“Gazing Globes” features 18 transparent spheres filled with various media debris, including old radio parts, discarded computer parts, glass vacuum tubes, micro glass beads and shredded rubber tires, all covered in shimmering dust from pulverized CDs.

The Conservancy said that the spheres, which are 16, 18 and 24 inches in diameter, will be on fiberglass pedestals ranging from 24 to 47 inches off the ground and the globes will be lit from within.

Hayes, an American visual artist based in New York who has also worked as a landscape designer, usually works with plants and has previously created terrariums. The installation in Madison Square Park looks like a collection of traditional terrariums on first glance but Hayes made a crucial switch with the project.

“The sculptures are being installed during the winter and they’re in a park surrounded by a city, so I thought of the park itself as the terrarium,” she said.

“It’s like I turned it inside out and I thought of these bubbles as the world outside the plants so it was kind of an inverse approach.”

She added that she was also mindful of the wintry conditions, so the lighting from the shining up from bottom of the globes is an attempt to brighten up the park during the dreary weather.

“The illumination was important,” she said. “This is very much a nighttime experience. In the darkness of winter, it becomes very enchanted. So instead of only the sun, the light is shining up from below.”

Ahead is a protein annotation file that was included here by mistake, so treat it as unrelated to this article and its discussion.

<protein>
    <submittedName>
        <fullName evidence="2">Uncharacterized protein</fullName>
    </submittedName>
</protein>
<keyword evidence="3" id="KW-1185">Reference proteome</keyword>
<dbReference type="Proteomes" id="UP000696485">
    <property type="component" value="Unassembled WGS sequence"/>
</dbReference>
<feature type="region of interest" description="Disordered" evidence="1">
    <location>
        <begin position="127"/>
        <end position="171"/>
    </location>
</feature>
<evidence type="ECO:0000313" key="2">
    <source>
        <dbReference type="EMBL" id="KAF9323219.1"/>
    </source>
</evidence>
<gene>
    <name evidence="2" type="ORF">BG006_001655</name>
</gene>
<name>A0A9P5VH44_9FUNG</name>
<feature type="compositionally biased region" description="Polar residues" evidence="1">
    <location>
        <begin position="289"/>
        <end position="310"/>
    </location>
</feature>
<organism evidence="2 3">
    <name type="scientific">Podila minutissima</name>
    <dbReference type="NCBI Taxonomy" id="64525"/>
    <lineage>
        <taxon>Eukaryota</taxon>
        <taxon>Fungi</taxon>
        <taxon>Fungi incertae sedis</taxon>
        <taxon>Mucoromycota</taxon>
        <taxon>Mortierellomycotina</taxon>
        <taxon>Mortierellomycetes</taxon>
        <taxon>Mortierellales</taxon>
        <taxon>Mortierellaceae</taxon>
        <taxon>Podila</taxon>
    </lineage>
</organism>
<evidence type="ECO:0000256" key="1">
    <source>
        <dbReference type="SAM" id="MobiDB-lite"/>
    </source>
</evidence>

Hayes was pleased that she was able to work in Madison Square Park for her first foray into public art.

“It’s one of the premiere and beautiful parks in the city and it has a very Victorian feeling. It’s laid out extremely beautifully,” she said. “I really appreciate the amount of liveliness it has and the programming they do. It’s one of the great hearts of the city. It’s a great, lively place to engage with the public.”

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Mad. Sq. 200, a fair to remember

By Maria Rocha-Buschel

Despite a brief downpour at the beginning of the history-themed fair, Mad. Sq. 200 in Madison Square Park went off as planned last Saturday in an afternoon celebrating the 200th anniversary of the park’s naming.